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Inflation Reduction Act could have big benefit for solar in Arizona – The Arizona Republic

With the Inflation Reduction Act signed into law, businesses are preparing for a rush of new opportunities for installing solar in Arizona, not to mention electric vehicles and chargers and other energy projects aimed at reducing carbon emissions.

The law provides a 10-year extension on the federal tax credit for solar, setting it at 30%. The credit is 26% this year and was set to decline more without the act.

The IRA also includes changes to the solar tax credit that make it possible for municipalities, Native American tribes and other entities without federal tax liability to receive a direct payment rather than a tax credit, making renewable-energy projects more financially appealing to those entities.

Advanced Energy Economy, a group that works to support a transition to 100% clean energy, evaluated the anticipated economic benefits of the IRA combined with the recently passed Infrastructure Investment and Jobs Act, and calculates Arizona will see $11 billion in federal investments through both laws.

“That covers everything from large clean energy generation to electric vehicles and everything in between,” said Shelby Stults, a principal at AEE. And that is only the federal incentives, with the actual investments being significantly larger.

“Looking at the impact that could have amplified throughout Arizona’s economy, it could be as high as $162 billion, so about a 15 times return on investments,” Stults said.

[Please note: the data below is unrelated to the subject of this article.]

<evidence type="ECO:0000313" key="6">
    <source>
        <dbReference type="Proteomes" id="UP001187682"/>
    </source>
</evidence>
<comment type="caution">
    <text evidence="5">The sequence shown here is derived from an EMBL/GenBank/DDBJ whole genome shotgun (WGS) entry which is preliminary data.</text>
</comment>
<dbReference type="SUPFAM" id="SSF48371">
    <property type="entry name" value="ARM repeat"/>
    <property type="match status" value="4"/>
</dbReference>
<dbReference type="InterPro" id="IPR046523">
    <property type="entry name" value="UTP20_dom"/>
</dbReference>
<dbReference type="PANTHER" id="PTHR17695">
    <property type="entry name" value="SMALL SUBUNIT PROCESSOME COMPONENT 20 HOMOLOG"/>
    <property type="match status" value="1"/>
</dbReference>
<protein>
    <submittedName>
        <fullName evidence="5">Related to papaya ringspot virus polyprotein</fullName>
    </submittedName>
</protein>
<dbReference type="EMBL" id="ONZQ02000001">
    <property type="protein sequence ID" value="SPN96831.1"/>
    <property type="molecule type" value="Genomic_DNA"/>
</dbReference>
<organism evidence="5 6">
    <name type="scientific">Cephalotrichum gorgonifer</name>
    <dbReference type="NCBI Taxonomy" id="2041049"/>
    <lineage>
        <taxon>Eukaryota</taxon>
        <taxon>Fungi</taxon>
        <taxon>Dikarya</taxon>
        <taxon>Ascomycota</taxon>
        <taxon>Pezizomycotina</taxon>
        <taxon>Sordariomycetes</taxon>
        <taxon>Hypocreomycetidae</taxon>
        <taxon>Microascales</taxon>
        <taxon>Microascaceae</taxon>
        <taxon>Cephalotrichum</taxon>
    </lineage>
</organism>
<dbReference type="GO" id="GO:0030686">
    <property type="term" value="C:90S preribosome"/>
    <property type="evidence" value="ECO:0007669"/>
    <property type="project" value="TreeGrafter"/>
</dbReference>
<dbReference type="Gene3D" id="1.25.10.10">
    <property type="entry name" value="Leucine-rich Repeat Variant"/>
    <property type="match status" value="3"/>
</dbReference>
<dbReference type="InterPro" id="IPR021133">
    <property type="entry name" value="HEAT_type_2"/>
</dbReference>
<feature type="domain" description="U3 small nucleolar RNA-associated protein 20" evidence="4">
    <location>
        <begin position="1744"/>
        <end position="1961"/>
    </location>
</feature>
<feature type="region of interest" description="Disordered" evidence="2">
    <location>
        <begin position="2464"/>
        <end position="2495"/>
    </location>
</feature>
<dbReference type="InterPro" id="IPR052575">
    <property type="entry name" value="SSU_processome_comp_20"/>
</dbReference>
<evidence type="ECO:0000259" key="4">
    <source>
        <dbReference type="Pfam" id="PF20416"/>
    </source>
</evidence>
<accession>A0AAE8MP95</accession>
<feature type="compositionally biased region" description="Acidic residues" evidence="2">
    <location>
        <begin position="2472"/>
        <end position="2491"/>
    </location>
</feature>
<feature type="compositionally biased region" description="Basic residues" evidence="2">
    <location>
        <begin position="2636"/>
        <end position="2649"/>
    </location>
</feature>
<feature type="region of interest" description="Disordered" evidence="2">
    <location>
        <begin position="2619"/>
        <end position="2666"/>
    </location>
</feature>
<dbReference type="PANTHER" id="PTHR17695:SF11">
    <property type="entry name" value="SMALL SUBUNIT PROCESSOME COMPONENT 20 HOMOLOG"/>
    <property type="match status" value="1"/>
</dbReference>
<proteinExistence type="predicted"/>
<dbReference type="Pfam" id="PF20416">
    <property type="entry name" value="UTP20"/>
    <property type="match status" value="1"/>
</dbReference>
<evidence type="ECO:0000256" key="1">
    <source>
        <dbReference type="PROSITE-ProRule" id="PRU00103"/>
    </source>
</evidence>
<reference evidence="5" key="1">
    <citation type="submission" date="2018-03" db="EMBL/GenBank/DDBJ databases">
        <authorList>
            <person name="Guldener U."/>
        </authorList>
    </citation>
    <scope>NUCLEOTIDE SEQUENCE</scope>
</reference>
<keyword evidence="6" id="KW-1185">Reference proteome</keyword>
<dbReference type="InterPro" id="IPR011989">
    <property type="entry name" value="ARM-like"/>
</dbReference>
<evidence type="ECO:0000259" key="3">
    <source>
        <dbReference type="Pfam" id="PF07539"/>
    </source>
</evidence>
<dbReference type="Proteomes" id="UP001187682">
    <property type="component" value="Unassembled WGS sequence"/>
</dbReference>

Solar industry sees stability

Joy Seitz, president/CEO of American Solar and Roofing in Phoenix, said the solar tax credits in the law are expected to give businesses like hers stability after years of the tax credits facing elimination after brief extensions.

“As a business owner for the first time in 13 years I don’t have to pay attention to a cliff every two years. I don’t have to keep warning my sales team that a cliff is going to happen and have a conversation of job security with the sales team members,” she said. “I don’t have to talk to my construction guys in the field and say they may or may not be needed.”

That allows her to focus more on running the business and getting solar on customers’ homes, giving solar a consistent tax policy enjoyed by other power sources like coal and nuclear energy, she said.

She also said her business should benefit from new tax credits for upgrading home electrical panels, which is required for some larger solar installations.

“Consumer financing for solar should get cheaper,” she said. “This is helping average Americans invest in their home, which is their most important asset.”

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Supplier sees potential in Arizona

Suzanne Leta has spent the last seven years working at SunPower, a California-based solar company, for whom she now serves as head of policy and strategy. Her company is massive, serving over 440,000 customers and working with over 700 companies to sell and install solar. In Arizona, Sun Power employs over 100 people, from installers to operations managers and customer service representatives. And they work with over 20 local solar companies in the state. 

Leta said the IRA will accelerate growth for solar business, particularly because of the increased demand expected from consumers from the new tax credits in the law. They’ll make solar installation more affordable and attractive — and that’ll bring in business.

“It essentially makes the technology more accessible, affordable to people,” Leta said. “There’s (electric vehicle) incentives, there’s EV charger incentives, there’s storage and solar incentives, and there’s even incentives for things like heat pumps, which actually save people more money when they combine it with rooftop solar.”

Leta and her team have pushed for the clean energy credits in the Inflation Reduction Act since before the 2020 election. They worked with consumer and environmental groups to lobby senators on the benefits that come with long-term stability for tax credits, and were in contact with staffers for Arizona Democrats Kyrsten Sinema and Mark Kelly.